Published on February 9, 2023 by Eugene Ho

Banner of Truth, 1977 | 428 pages

A Brief Book Summary from Books At a Glance

by Steve West


About the Author

John Murray was a distinguished theologian, preacher, and author. He served as Professor of Systematic Theology at Westminster Theological Seminary from 1937-1966.


Part 1

It is in the first two chapters of Genesis that we learn vitally important lessons about human origins. God’s creative work in the week of creation culminated in the creation of human beings. We can see several important distinctions in the text about the creation of man that sets it off as unique compared to the rest of the acts of creation, starting with God expressing thought and counsel (“let us make”). Man is created in God’s image and likeness, endowed with unique dignity. There is also a position of lordship given to man, and the way that God formed Adam is without parallel. Genesis 1 and 2 do not contain contradictory creation accounts, but complementary ones. Adam is formed out of pre-existing material, giving him affinity with both the inanimate environment and animate beings. God breathes into him in a special process to make him a living being. Adam did not come from a physical progenitor: his formation and the inbreathing are both essential to his being made a man. There was no helpmeet for Adam, and Eve also had to be formed by a special process. Unlike other creatures, Adam named all the animals and exercised discrimination in his wisdom. There is a sacredness to human life that is unlike that of the animals, and Adam had moral responsibility and intelligence. No other animal has to uphold ethics and religion like man. The New Testament affirms the Genesis account, and the biblical material is incompatible with the theory of evolution.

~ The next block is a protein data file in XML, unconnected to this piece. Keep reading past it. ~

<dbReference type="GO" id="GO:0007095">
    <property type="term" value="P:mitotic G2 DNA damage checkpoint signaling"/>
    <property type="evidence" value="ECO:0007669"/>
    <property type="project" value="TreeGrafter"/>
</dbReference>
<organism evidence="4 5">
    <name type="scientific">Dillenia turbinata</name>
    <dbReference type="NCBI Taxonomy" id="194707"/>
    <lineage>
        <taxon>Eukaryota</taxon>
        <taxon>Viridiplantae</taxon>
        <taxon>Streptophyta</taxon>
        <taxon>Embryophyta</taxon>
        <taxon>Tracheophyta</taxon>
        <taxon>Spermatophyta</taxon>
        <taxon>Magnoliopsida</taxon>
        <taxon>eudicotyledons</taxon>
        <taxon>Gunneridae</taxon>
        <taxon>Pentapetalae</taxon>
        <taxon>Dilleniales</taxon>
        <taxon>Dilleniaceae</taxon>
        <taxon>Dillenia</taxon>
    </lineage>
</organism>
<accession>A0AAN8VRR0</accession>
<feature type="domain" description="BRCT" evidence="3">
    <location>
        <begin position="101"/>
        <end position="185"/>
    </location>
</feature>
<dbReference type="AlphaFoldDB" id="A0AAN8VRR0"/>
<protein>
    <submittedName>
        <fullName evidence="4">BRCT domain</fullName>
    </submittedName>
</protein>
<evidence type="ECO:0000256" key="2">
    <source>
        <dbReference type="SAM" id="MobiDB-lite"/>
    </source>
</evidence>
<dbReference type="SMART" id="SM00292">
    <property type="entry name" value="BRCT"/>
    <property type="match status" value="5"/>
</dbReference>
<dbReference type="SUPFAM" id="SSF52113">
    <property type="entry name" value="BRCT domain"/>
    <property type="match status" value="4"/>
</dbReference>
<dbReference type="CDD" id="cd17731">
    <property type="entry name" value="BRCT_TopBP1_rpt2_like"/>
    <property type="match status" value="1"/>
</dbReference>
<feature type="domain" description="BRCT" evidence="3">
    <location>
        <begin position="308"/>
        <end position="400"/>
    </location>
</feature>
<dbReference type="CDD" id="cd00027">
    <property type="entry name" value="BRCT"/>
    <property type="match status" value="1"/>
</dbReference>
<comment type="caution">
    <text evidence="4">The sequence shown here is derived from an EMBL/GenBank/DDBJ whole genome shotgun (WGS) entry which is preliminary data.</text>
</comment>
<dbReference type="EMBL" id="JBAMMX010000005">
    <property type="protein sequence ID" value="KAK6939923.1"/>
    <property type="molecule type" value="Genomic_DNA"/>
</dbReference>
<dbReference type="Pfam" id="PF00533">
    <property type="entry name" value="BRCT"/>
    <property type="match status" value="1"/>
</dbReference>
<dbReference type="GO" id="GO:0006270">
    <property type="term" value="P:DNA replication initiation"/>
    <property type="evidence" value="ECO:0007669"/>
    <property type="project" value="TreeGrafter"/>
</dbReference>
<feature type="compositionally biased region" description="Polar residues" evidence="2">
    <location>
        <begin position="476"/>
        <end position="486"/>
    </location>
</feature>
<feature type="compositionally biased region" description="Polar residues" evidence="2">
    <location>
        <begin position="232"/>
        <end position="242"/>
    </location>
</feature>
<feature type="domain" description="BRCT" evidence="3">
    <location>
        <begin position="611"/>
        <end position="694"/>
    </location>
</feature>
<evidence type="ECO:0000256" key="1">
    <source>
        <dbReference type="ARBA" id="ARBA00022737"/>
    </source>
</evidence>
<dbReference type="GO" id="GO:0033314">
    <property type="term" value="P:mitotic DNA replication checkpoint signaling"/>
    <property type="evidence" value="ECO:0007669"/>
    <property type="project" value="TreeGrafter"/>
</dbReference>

Man is a bodily creature, and therefore it is biblical to say that man is a body rather than man has a body. Scripture shows that the body was made before the soul, and the body is good; death is the result of sin, not the result of merely being physical. Our bodies are now depraved, and sins of the body are sins of ourselves. When we die we are laid in the ground and return to dust. As fully man, Jesus had a real body. John appealed to his own sense experiences of the incarnate Christ, and although faith was required to see the glory, God was encountered in the incarnate Christ. Christian spirituality cannot deny the body of Christ or the good of the material world. Denying the physical nature of the resurrection is to deny the resurrection itself. We are judged according to what we have done in the body. Scripture is clear that there is an element of the individual which is differentiable from the physical body, and this is referred to as the spirit or soul. The spirit has its own metaphysical properties that are unique from the body, and it survives bodily death. It is the spirit that is rational and bears personal identity. . . .

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Banner of Truth, 1977 | 428 pages

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